I am not sure how it is for the rest of you guys, but I am pretty anal retentive with my finances. I have an excel spreadsheet that I keep all my investments, expenses, tax estimates, ect. Back when my taxes were super simple (read: 1040 EZ) I made a tab to record year over year tax bill and even now with my taxes being much more complex I can still mostly fit it into the original columns i set up back in the day (with a little fudging and hard coding numbers for stupid shit like AMT). I actually still use this tax tab to estimate my taxes as i have some chunky ass income courtesy of being bonus heavy and a few k-1 schedules that surprise me at year end with a burden. For the most part i get it pretty close on my prepayment. For example this year i ended up having a late payment penalty of $1. Those pricks actually deducted my refund for a de minimis amount like that, go figure.
     
  10. mgarbowski

    mgarbowski Senior Member Elite Donor Donor Seasoned Supporter

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    I agree it is very doable. Indeed if Dan was planning anyways to set aside the estimated amount, he can take that figure and divide it by 4. Make the 1st payment as soon as he has the cash in hand (or even better now if he has savings available and can manage the cash flow hit), and the rest when due.
    https://www.irs.gov/payments
     
  11. NYCFC_Dan

    NYCFC_Dan Senior Member Staff Member Seasoned Supporter

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    I wasn’t aware about the quarterly payments. So if that’s all it really is then I’ll just send in 25% as soon as I receive the amount. I was under the impression that all owed taxes are paid when you do your taxes the following year. Wasn’t aware of the accrued interest and quarterly payments. Appreciate the info everyone.
     
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  12. 413Blue

    413Blue Active Member Seasoned Supporter

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    Small potatoes in comparison, but fund an HSA. It is triple tax exempt. If you are focused on reducing tax burden and not in need of the money, max out your 401k contributions to 18.5k combined, and max IRA of 5,500 if you are eligible for traditional.

    However, I do recommend to everyone who is not absolutely financially savvy to work with a financial advisor at least once. You can gain so much which will pay for itself, if not immediately, over time. This would be a good time for you to sit down with an independent pro.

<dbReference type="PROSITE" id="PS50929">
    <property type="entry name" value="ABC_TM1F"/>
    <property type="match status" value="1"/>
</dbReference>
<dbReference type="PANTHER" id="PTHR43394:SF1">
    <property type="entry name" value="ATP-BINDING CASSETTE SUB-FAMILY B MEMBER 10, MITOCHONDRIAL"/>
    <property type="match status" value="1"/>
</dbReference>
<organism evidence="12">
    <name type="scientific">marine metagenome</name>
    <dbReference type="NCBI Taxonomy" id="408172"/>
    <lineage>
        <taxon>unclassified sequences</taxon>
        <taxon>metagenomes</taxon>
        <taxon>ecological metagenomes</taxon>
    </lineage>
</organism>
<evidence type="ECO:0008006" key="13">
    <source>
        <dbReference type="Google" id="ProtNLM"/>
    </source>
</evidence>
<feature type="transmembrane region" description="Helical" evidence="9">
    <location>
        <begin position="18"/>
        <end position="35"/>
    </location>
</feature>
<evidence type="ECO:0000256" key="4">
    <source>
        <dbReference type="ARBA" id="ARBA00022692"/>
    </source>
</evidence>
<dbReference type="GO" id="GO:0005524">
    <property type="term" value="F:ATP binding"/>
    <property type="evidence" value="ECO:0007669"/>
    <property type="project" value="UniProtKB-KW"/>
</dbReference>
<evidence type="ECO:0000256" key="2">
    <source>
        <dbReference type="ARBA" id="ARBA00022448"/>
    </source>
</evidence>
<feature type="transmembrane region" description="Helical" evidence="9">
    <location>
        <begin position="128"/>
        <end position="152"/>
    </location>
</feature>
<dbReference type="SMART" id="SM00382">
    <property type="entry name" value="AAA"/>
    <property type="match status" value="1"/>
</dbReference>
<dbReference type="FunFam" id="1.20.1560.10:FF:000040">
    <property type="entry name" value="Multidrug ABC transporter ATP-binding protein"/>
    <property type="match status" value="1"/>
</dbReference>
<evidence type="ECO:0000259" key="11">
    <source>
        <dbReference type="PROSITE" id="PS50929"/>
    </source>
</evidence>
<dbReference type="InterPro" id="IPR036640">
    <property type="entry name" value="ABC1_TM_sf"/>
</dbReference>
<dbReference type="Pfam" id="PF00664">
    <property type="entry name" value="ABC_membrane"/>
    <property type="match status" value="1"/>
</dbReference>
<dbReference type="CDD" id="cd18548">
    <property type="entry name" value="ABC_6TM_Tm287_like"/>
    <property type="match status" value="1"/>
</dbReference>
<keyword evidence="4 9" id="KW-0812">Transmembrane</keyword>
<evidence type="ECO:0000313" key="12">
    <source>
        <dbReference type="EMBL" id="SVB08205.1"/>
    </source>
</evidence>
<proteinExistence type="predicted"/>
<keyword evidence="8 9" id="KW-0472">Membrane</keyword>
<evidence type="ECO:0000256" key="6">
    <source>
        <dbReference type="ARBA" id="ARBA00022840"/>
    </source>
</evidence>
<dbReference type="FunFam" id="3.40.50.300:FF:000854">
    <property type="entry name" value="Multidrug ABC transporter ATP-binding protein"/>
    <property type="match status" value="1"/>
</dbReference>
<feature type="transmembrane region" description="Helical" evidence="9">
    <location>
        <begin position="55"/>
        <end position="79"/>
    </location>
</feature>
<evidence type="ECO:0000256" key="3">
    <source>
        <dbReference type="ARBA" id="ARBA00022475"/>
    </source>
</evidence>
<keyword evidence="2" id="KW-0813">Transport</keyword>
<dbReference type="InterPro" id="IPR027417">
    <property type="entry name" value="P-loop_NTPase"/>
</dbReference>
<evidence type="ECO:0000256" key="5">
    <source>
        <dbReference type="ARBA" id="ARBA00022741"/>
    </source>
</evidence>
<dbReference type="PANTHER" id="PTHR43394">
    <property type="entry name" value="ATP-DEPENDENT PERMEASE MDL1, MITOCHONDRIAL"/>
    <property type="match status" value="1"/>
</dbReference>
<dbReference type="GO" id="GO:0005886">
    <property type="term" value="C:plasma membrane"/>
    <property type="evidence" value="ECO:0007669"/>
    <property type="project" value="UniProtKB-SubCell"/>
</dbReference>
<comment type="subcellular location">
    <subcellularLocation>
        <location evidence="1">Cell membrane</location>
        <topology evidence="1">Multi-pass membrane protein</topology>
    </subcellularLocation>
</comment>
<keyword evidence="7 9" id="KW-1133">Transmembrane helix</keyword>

13. Midas Mulligan

    Midas Mulligan Senior Member Elite Donor Donor Seasoned Supporter International Liaison

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    Wow. Impressed at you folks paying your quarterly estimates.

    I just slough it all off, file an extension and then take the hit.

    I realize it's less than ideal, and I'm not proffering it as advice.
     
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  14. Angela Miller

    Angela Miller Regular Member

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    NYCFC_DanNYCFC_Dan Boss OH Boss use this win fall as an investor in the New Stadium with of course free tickets as it's dividends!!!!
     
  15. Kangaroo Jack

    Kangaroo Jack Regular Member

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    Don't forget you will need to pay quarterly estimates to the state as well. No need to worry about the 1st quarter estimate as the income wasnt earned during that period.
     
  16. NYCFC_Dan

    NYCFC_Dan Senior Member Staff Member Seasoned Supporter

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    I’ll be moving back to Florida and will be there when I receive the money so I should be clear of that no?
     
  17. Kangaroo Jack

    Kangaroo Jack Regular Member

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    id say no, you would technically have to declare the taxes where the income was earned. So you'd be a part year resident of whatever state youre in/working now. No need to worry about filing in Florida though.
     
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  18. dannd23

    dannd23 Active Member

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    I have nothing to contribute other than enjoy the fact there is no state income tax.
     
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  19. CP_Scouse

    CP_Scouse Regular Member

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    Buy a stadium
     
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  20. Gotham Gator

    Gotham Gator Senior Member Donor

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    I thought laundering money was what the DanBucks were for...